As the outbreak of avian flu continues to spread across the Midwest, Agriculture Secretary Tom Vilsack said Friday that the spread of the virus could be "laterally spread" by humans.
The outbreak, which has now spread to 15 states, is thought to be caused by wild birds coming into contact with poultry flocks. Vilsack said it was definitely wildlife that brought the virus to the Midwest via the Mississippi Flyway. But now it appears the ongoing spread of it could be caused by humans, Vilsack told Iowa Public Radio.
"We've had circumstances recently where folks have been using pond water, for example, to feed and to water their birds. Well, that's a problem because the pond water could be contaminated," Vilsack said. "We've had situations where folks are supposed to shower before they go into the facility, but the shower doesn't work, so they go in anyway."
The USDA reports more than 160 outbreaks of avian flu nationwide. More than a third of the 33.5 million birds affected nationwide are in Iowa.
The governors of Iowa, Nebraska, Minnesota and Wisconsin have all declared states of emergency in an effort to slow the virus's spread.
Earlier this week, Iowa U.S. Sens. Chuck Grassley and Joni Ernst, both Republicans, sent a public letter to Vilsack expressing concerns that the USDA doesn’t give a clear timeline for the killing and disposal of infected flocks. After the birds are destroyed, the USDA suggests a full six weeks before a recently infected facility brings in new birds.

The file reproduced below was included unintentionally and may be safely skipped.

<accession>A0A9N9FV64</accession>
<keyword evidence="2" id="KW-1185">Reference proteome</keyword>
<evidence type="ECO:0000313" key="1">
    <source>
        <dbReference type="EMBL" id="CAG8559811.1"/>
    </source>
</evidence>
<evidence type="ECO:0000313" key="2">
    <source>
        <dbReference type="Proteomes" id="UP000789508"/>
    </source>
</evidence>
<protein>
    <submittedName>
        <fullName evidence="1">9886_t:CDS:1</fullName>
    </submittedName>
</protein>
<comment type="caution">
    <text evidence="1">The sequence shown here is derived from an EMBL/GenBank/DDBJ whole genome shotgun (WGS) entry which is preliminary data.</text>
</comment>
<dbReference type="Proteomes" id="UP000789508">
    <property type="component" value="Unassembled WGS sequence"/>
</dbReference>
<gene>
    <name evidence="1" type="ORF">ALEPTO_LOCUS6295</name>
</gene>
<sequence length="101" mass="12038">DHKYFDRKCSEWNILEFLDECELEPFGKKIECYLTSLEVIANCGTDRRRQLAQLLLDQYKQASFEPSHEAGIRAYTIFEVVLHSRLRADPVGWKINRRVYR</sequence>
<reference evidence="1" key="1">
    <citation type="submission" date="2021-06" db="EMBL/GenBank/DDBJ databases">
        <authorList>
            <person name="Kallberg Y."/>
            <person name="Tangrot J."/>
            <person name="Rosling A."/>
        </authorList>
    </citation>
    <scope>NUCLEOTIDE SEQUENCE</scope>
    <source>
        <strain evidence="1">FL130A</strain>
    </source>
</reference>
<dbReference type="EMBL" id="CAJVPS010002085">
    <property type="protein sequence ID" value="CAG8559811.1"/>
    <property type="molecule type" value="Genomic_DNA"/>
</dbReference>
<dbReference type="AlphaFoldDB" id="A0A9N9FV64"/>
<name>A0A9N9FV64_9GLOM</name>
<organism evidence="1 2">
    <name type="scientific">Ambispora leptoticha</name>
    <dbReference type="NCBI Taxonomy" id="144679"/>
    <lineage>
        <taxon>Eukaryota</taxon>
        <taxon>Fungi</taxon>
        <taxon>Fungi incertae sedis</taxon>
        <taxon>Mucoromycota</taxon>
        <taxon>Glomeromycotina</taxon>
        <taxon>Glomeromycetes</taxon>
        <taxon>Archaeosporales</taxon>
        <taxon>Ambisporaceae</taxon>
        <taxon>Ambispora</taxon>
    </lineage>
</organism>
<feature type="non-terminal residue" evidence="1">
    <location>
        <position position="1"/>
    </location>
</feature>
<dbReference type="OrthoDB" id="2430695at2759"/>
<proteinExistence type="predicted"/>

Asked about the letter, Vilsack said producers might be unhappy with the response, but the USDA has biosecurity procedures that must be followed.
“The issue isn’t so much that people don’t think that we are providing the answers. Sometimes they don’t like the answer we’re providing,” said Vilsack. “But we’re providing the answer that minimizes the spread of this. And we’re providing the answer that will ensure that if they have a reoccurrence of this that they’re not going to be stuck in a situation where we can’t reimburse them because they didn’t follow the guidelines."
Federal officials say outbreaks will likely stop this summer when hot, dry weather kills the virus.
Although the virus is highly deadly to birds, the Centers for Disease Control and Prevention considers the risk to people to be low.